We have already held that appellant's statements to police were admissible. The statements contained admissions that appellant had been the gunman in the St. Michael's robbery. The jury was entitled to find that appellant had in fact been the gunman based on these statements, since there was no showing necessitating a finding that the statements were false.

Therefore, appellant's only remaining serious objection to the sufficiency of the evidence on the murder charge is that the Commonwealth did not prove he had a specific intent to kill, a necessary element of the crime of murder of the first degree.*fn6 18 Pa.C.S. ยง 2502(a). The Supreme Court has repeatedly held that circumstantial evidence that the defendant used a deadly weapon on a vital part of the decedent's body is sufficient to support the inference that the defendant intended the victim's death. Commonwealth v. Green, 493 Pa. 409, 426 A.2d 614 (1981); Commonwealth v. Bishop, 489 Pa. 96, 413 A.2d 1031 (1980); Commonwealth v. O'Searo, 466 Pa. 224, 352 A.2d 30 (1976). The reason for this rule is that direct proof of an actor's intent is usually impossible. In the absence of such direct proof, the factfinder may infer that the actor intended the natural and probable consequences of his act. O'Searo 466 Pa. at 238-39, 352 A.2d at 37. The testimonies of Father Benonis and Mrs. Hoffman indicate that the gunman, after retrieving Father Benonis's money case from the hedge, came upon Joseph Hoffman, raised the shotgun and fired at a

[ 308 Pa. Super. Page 217]

    range of no more than a couple feet, striking Hoffman in the left shoulder and neck. A natural and probable consequence of this act was the death of Joseph Hoffman. It was permissible for the jury to infer that appellant, the gunman, had the specific intent to kill Hoffman.

The appellant, relying on his oral statements to police, argues that the inference of specific intent to kill was contradicted by evidence that the gun went off accidentally and that he did not know it was loaded. A jury is free to believe all, part, or none of a defendant's statements or confessions. Commonwealth v. Hornberger, 441 Pa. 57, 270 A.2d 195 (1970). The jury in this case obviously did not believe the self-serving declarations in appellant's statements. The only other evidence appellant cites in support of his theory that the gun went off accidentally is testimony of the medical examiner who performed the autopsy on Joseph Hoffman that Hoffman's hand had been injured, possibly when the shotgun blew up. This evidence is no more consistent with appellant's theory than with the theory that appellant fired intentionally when Hoffman grabbed the gun. But it is not our function to dictate which among various possible inferences the jury must draw. See, Commonwealth v. Kearney, 459 Pa. 603, 331 A.2d 156 (1975). The testimonies of both Father Benonis and Mrs. Hoffman indicate that the gunman deliberately raised the gun and fired. The jury was free to believe these witnesses. The evidence of first-degree murder was sufficient to support the verdict.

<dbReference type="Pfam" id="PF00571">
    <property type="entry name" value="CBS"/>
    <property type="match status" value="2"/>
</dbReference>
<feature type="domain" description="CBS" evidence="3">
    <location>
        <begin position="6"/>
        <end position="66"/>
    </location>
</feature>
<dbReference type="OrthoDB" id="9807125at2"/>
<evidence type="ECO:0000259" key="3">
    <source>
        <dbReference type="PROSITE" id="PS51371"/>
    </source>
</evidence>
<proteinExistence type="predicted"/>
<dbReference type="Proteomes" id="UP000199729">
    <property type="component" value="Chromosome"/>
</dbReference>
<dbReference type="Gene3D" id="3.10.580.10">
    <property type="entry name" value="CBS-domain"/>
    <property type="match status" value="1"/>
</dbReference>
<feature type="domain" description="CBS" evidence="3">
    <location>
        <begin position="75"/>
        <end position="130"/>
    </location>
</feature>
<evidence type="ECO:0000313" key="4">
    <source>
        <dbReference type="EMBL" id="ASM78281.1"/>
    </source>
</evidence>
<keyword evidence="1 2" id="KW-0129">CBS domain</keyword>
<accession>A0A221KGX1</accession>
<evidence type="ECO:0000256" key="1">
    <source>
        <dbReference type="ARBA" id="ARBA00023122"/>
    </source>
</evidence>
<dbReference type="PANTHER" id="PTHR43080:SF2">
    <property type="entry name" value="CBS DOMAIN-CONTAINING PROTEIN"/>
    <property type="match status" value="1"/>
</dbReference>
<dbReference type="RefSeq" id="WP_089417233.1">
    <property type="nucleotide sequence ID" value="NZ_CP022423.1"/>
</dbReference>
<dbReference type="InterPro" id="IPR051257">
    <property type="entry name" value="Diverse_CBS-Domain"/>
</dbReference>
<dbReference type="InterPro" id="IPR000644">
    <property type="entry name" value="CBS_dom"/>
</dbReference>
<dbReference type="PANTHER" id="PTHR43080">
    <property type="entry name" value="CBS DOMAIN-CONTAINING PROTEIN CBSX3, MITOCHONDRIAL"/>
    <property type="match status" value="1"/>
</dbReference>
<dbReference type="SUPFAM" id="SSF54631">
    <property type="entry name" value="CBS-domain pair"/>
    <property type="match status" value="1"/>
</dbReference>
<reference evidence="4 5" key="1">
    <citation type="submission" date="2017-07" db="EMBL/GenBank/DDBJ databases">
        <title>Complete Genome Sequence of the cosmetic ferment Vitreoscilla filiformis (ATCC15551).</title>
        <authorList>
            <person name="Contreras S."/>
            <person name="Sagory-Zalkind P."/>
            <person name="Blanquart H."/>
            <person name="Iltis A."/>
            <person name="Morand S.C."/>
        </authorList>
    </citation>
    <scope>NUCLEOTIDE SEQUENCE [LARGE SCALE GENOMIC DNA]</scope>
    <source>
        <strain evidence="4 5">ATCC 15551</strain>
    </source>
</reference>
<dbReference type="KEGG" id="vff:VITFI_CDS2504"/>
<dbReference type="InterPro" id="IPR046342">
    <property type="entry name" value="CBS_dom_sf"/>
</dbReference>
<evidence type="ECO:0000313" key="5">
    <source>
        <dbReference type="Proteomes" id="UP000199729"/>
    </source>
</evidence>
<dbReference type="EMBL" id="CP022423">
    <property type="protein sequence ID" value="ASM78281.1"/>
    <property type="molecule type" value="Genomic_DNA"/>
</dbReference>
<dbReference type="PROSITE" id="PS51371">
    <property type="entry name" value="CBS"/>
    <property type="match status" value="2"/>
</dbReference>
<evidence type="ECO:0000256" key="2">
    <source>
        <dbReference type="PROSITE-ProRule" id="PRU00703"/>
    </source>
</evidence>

Appellant's challenges to the sufficiency of the evidence on the robbery and conspiracy charges are also meritless. The evidence shows that Father Benonis saw two men approaching from a distance, quickening their pace as they came. The men confronted him, one of them by poking him with a shotgun. The Father's shouting chased one assailant away, but the one with the shotgun took the priest's money case before leaving. The gunman fled with his companions after shooting Joseph Hoffman. Although no witness remembered seeing the gunman taking Hoffman's

[ 308 Pa. Super. Page 218]

    tin box with the kitchen proceeds in it, police found the box along with the money case about five or six blocks from the scene of the crime. Both the box and the case had been emptied of money. We find this evidence sufficient to support findings that appellant robbed both Father Benonis and Mr. Hoffman, and that appellant illicitly agreed with at least one other person to commit the robberies.*fn7

Accordingly, the judgments of sentence are affirmed.